“Erica De Bruin’s excellent book is an important contribution to the scholarship on civil-military relations. She has identified a real lacuna in the literature, as those of us who have thought about coups rarely considered the role of counterbalancing institutions explicitly, let alone viewed them through a theoretical lens.”
—Zoltan Barany, University of Texas, author of How Armies Respond to Revolutions and Why
"Erica De Bruin's book offers the most comprehensive account to date of whether counterbalancing (or coup proofing) can deter coup attempts....[it] deserves to be read not only be academics and dictators, but by anyone interested in research on coups."
—Jerg Gutmann, University of Hamburg, Journal of Peace Research
"A captivating and informative exploration of how leaders structure their 'coercive institutions' to protect their regimes from their own armed forces....should be a staple in any course on civil-military relations and read alongside classics including Eric Nordlinger’s Soldiers in Politics, Samuel Finer’s The Man on Horseback, and Samuel Huntington’s The Soldier and the State."
—Ricardo A. Crespo, Journal of the Middle East and Africa
"Erica De Bruin’s How to Prevent Coups d’état: Counterbalancing and Regime Survival was a long-awaited release for a couple of reasons. ...the initial article this book is based on has been cited nearly 100 times in less than three years. Introducing a way to quantify a notoriously difficult to quantify concept changed the discussion in national security and civilian-military relations, and not just among coup scholars."
—Emily VanMeter, The Strategy Bridge
The global spread of militarized policing
Riot Squads, SWAT Teams, and Tactical Units, 1960-2020
Policing is a central function of states. In many communities, the police are the only state agents that people interact with on a regular basis. In recent years such interactions have grown more violent, as police forces around the globe have become more militarized – adopting the weaponry, tactics, and organizational structures of military forces. To track the global spread of militarized policing, I compiled data on the formation of riot squads, SWAT teams, and other militarized special units within national and federal-level police agencies in 170 countries around the globe, 1960-2020. Figure 1 (left) shows the creation of militarized police units across the globe between 1960 and 2020. Each dot represents the creation of a new militarized unit.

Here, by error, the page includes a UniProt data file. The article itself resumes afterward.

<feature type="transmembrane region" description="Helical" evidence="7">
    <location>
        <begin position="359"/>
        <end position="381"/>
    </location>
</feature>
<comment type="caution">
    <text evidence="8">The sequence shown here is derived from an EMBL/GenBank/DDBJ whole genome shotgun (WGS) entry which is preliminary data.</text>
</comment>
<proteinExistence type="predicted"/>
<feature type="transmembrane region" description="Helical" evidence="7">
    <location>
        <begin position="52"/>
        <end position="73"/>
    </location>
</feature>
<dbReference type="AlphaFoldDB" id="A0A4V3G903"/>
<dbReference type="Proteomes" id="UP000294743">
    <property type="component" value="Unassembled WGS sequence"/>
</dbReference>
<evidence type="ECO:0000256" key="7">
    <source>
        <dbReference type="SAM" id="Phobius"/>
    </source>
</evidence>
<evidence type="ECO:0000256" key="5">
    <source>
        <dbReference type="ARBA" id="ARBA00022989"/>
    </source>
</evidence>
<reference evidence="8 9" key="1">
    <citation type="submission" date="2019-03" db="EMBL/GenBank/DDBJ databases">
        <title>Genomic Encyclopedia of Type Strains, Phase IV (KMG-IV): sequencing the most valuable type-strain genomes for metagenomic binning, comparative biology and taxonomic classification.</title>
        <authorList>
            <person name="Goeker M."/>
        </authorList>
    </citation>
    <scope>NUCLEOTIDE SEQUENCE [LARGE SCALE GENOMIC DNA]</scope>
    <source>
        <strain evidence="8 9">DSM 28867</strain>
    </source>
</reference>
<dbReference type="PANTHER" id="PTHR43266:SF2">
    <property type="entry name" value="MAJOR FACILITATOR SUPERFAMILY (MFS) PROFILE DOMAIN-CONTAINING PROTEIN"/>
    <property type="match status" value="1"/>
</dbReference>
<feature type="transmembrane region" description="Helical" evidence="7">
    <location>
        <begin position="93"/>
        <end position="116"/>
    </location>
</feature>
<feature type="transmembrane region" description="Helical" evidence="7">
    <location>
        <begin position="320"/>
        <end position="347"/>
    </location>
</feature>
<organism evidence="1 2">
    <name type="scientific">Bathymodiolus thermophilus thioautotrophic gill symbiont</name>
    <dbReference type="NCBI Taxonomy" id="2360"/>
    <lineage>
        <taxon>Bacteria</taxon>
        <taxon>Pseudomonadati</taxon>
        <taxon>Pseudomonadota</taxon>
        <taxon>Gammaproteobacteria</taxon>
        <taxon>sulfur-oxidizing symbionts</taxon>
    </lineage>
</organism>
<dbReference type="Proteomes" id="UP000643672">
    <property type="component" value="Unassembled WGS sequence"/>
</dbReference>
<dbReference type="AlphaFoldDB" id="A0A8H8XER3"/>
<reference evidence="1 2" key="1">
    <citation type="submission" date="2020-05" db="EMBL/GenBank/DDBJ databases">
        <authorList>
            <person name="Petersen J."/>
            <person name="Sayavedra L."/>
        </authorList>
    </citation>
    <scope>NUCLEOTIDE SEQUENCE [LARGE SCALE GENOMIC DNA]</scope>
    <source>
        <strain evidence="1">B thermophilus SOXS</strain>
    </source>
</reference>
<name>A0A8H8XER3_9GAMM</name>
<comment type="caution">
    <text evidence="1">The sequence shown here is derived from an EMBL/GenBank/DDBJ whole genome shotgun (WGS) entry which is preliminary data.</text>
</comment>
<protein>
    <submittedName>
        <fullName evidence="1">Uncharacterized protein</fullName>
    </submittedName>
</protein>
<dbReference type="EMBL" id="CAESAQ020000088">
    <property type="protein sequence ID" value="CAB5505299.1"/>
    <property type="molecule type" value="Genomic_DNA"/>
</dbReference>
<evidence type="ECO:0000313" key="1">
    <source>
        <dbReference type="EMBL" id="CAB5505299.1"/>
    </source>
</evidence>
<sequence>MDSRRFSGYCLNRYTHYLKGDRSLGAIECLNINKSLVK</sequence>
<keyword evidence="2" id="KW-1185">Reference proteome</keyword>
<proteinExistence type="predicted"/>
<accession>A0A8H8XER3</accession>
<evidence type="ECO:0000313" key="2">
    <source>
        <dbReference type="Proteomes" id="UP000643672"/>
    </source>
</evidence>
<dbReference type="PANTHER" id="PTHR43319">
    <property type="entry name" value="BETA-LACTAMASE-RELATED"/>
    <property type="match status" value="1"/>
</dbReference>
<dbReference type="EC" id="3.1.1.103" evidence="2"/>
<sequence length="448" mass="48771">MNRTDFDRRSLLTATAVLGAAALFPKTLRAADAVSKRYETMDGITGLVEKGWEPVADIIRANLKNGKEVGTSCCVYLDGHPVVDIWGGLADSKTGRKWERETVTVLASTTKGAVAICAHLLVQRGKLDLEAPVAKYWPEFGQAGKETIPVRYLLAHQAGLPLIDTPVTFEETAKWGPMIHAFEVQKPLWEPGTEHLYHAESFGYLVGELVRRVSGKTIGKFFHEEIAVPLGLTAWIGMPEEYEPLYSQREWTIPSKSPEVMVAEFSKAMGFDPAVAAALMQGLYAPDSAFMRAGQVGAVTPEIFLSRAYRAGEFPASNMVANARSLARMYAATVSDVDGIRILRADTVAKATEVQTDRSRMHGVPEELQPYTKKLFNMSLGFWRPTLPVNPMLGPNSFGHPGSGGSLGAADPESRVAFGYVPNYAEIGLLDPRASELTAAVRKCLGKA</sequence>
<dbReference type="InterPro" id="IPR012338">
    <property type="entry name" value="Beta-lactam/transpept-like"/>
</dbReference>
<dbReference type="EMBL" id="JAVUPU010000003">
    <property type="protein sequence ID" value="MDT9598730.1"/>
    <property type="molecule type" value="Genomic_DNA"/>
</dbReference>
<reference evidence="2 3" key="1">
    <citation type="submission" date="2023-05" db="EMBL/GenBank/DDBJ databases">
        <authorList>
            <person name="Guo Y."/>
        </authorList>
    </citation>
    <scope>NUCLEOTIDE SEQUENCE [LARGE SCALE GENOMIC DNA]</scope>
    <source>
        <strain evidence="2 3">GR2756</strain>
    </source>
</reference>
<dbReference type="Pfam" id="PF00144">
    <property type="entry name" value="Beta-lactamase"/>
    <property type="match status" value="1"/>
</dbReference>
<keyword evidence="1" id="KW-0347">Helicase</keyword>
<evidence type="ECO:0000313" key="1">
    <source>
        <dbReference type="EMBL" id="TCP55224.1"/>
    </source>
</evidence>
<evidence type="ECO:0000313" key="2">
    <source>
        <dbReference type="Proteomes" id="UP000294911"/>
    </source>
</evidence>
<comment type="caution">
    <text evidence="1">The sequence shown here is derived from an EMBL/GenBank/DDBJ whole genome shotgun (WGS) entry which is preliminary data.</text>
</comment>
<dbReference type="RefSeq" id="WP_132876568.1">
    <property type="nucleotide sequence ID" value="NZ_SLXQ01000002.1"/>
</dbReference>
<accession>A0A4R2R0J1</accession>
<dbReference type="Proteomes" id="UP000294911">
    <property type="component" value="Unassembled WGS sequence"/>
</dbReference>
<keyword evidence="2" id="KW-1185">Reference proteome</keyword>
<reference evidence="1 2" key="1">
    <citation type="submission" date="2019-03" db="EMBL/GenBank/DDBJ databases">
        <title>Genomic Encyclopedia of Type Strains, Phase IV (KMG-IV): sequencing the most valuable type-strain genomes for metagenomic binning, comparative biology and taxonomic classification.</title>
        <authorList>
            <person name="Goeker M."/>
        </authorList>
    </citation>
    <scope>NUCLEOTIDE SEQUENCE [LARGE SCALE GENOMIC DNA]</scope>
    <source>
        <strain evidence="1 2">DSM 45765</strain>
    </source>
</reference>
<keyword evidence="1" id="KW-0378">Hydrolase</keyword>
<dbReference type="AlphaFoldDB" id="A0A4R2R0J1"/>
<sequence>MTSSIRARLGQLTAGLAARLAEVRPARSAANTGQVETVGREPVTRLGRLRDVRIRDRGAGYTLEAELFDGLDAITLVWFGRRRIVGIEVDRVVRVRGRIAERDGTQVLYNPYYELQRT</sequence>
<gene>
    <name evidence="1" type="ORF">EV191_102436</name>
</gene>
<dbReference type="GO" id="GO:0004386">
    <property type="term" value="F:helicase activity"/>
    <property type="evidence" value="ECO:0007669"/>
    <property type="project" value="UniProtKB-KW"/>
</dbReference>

De Bruin, Erica. 2021. “Police Militarization and its Political Consequences.” CP: Newsletter of the Comparative Politics Organized Section of the American Political Science Association, Volume XXXI, Issue 1 (Spring): 103-111.
Mapping coercive institutions
The State Security Forces Dataset, 1960-2010
How rulers organize and use their security forces has important implications for regime survival, repression, and military effectiveness. Yet efforts to understand systematic patterns have been hampered by a lack of reliable data that can be compared across states and within them over time. The State Security Forces (SSF) dataset, which includes 375 security forces in 110 countries, 1960-2010, tracks how each security force is commanded, staffed, equipped, and deployed, as well as the number of security forces and potential counterweights in each state’s security sector as a whole. Figure 2 (left) shows the highest number of security forces in operation in each country between 1960 and 2010.
De Bruin, Erica. 2020. "Mapping Coercive Institutions: A New Data Set of State Security Forces, 1960-2010." Journal of Peace Research. https://journals.sagepub.com/doi/abs/10.1177/0022343320913089
Security force data:
Here's a dropbox folder containing the article, appendix, and dataset.
Media mentions & interviews (selected)
The Lily (Washington Post), "Female Professors Have Less Time to Research in the Pandemic. It Could Force Them Out of Academia, Experts Say," by Caroline Kitchener, April 5, 2021
Business Insider, “Trump Proved It’s Time for America To Learn From Other Countries About How Democracy Should Work,” by John Haltiwanger, January 21, 2021